Instrument amplifiers come in two forms. First, is the combination, or “combo” amplifiers, containing both an amplifier and a loudspeaker in one unit. Alternatively, the amplifier is separate from the loudspeaker and joined to it by cables. The separate amplifier we call amplifier head and can find it placed on top of one or more loudspeaker enclosures. Such a setup we call “amplifier stack”.
In the case of electric guitars, a stack of one head and one cabinet we commonly know as a half stack. On the other hand, a stack of a head and two cabinets we refer to as a full-stack, double-stack or just stack. Depending on the particular music style we might use a different version. For example, retro heavy metal guitarists would likely use the term stack to refer to a full stack, the presence of two cabinets being implicitly understood. However, jazz guitarists might use the term double stack since two cabinets are an exception in this genre. Heavy metal guitarists might understand two actual stacks when using the term double stack. In such a case, a second amplifier head acts as a slave to the first. Both of them we would find coupled to a four cabinet setup.
Guitar speaker cabinets may use a variety of speaker size combinations. They can include a 12″ speaker, a 15″ speaker (more common for bass amplifiers than for electric guitar cabinets), two 10″ speakers, four 10″ speakers, four 12″ speakers, or eight 10″ speakers.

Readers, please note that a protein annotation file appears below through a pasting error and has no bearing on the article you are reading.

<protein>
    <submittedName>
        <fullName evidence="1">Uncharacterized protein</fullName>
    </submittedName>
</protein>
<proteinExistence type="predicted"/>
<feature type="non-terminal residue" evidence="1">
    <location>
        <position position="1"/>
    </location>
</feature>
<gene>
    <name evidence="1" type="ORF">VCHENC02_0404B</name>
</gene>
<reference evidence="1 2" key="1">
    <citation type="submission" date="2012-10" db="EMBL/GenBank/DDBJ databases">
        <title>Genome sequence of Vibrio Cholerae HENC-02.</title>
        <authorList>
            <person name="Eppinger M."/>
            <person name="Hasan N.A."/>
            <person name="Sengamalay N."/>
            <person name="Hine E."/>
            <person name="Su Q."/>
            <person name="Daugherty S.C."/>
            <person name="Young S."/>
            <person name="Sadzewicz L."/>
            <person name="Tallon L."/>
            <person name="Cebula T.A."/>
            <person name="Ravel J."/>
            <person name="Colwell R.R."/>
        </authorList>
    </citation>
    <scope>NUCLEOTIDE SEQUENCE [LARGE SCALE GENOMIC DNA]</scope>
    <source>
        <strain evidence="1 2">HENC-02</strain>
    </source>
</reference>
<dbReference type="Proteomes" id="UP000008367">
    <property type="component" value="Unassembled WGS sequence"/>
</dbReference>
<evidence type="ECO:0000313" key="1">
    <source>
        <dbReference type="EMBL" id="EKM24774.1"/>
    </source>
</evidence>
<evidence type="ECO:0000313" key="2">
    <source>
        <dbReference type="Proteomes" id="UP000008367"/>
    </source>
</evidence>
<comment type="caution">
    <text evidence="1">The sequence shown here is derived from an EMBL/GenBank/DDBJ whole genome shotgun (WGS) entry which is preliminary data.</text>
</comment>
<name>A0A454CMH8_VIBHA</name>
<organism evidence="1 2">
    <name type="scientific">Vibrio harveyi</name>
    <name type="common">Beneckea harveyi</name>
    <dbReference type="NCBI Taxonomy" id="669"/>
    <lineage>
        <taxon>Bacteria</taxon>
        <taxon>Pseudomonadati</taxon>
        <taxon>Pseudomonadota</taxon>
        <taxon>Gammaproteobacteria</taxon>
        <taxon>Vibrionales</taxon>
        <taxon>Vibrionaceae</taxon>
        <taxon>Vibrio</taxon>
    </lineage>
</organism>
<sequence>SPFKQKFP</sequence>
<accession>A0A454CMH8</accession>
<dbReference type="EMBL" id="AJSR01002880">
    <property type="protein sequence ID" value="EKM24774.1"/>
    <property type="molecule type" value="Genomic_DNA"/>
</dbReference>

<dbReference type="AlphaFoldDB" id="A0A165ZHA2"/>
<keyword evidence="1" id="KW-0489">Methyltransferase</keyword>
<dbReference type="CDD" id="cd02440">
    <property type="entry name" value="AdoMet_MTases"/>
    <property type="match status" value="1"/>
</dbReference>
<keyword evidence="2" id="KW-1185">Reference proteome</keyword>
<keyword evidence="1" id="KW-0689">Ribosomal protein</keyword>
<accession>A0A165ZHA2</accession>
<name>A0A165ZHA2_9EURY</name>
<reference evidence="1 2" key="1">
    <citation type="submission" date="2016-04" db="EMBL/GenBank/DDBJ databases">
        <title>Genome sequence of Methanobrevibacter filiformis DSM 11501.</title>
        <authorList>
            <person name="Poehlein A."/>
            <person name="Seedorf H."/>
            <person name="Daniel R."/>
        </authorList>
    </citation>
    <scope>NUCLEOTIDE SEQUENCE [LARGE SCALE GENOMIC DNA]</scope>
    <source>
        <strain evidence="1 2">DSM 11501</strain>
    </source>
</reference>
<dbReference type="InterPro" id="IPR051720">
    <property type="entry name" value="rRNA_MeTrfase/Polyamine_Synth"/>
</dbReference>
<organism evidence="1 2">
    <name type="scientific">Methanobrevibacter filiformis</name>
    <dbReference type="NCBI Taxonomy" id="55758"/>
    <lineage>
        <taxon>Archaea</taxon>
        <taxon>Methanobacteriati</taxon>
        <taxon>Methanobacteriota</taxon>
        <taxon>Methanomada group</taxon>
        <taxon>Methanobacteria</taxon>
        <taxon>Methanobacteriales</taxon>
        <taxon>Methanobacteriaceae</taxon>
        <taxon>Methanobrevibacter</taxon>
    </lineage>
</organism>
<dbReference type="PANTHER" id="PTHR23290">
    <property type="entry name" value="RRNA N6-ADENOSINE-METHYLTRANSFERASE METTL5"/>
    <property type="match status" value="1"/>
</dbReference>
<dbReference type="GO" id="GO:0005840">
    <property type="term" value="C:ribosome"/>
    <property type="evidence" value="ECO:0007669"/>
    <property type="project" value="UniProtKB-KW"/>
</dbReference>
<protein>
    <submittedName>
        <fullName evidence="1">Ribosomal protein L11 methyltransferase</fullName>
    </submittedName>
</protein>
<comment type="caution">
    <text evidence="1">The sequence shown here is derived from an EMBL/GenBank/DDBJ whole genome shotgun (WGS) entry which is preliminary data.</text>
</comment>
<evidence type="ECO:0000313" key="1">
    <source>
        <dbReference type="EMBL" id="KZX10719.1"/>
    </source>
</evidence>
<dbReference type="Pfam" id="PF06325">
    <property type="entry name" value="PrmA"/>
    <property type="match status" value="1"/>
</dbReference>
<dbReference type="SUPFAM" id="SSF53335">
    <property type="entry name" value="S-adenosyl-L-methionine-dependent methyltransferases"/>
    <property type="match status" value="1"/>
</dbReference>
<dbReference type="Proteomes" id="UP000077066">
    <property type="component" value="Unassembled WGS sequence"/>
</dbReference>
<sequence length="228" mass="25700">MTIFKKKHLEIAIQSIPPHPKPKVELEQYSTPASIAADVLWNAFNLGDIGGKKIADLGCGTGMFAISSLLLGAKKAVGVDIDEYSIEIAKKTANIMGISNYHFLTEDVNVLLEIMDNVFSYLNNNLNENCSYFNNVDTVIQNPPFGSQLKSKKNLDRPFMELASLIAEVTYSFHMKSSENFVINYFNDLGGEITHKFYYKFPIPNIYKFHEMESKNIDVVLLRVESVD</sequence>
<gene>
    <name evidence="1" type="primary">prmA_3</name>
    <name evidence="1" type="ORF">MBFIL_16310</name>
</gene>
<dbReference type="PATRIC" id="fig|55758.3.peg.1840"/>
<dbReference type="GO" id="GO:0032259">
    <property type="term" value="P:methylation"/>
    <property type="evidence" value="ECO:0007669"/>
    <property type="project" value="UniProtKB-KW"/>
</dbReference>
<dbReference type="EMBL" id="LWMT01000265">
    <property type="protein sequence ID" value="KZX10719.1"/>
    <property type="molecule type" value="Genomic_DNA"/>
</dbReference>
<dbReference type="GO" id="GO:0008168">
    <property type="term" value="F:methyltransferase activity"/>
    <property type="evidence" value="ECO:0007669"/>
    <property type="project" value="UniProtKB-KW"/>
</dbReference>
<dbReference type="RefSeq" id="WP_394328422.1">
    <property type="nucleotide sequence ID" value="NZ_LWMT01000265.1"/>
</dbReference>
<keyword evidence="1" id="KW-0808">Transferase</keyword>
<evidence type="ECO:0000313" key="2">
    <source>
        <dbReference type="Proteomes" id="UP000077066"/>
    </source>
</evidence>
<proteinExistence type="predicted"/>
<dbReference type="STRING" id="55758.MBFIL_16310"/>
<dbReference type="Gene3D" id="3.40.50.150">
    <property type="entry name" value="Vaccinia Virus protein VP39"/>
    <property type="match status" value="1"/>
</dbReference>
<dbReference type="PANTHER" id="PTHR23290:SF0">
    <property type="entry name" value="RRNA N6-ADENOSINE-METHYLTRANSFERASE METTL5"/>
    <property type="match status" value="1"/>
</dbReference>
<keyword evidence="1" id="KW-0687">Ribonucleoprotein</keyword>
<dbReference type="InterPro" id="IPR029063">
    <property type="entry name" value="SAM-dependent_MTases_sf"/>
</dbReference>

Touring metal and rock bands have used large arrays of guitar speaker cabinets just for their impressive appearance. Some of these arrangements include only the fronts of the speaker cabinets mounted on a large frame, but no sound comes out of them at all.
Amplifier stack manufacturers
Marshall is one of the most representative British amp stack manufacturers. The first version of the Marshall amplifier stack consisted of an amp head on top of an 8×12 cabinet. This means one single speaker cabinet containing eight 12″ guitar speakers. After six of these were made, the arrangement was changed to one amp head on two 4×12 cabinets. This made the setup more portable.
On the American side, the Peavey 6505 half stack is a great option if you’re aiming for a relentless all-tube distortion sound. Rock, hard rock and metal players are common users of this half stack. It incorporates 120-watt power, two channels, and a post-EQ effects loop. Besides that, it’s loaded with 12” Celestion Vintage 30 speakers and high-density plywood construction, which give it a solid tone and excellent durability.
Another well-known American manufacturer is Vox, which has a rich history developing amplifiers. Compared to other manufacturers from the USA, Vox amps are regarded for their cleaner tones. Known for sounding “chimy”, they tend to produce bell-like presence with a sweet and articulate quality.
U2’s music has the crystal-clear tones from the classic AC30 all over. The Edge used an original ’60s model as the foundation his array of effects would run through. Also, Vox amps often feature built-in reverb and tremolo circuits, allowing you to really embellish your guitar sounds.
One additional manufacturer from the USA worth mentioning is Randall, which focuses mainly on the use of solid-state circuits instead of vacuum tubes. Many of these early FET transistor circuits are still the benchmark for solid-state amps. We can find metal guitarists as a common user of these amplifiers.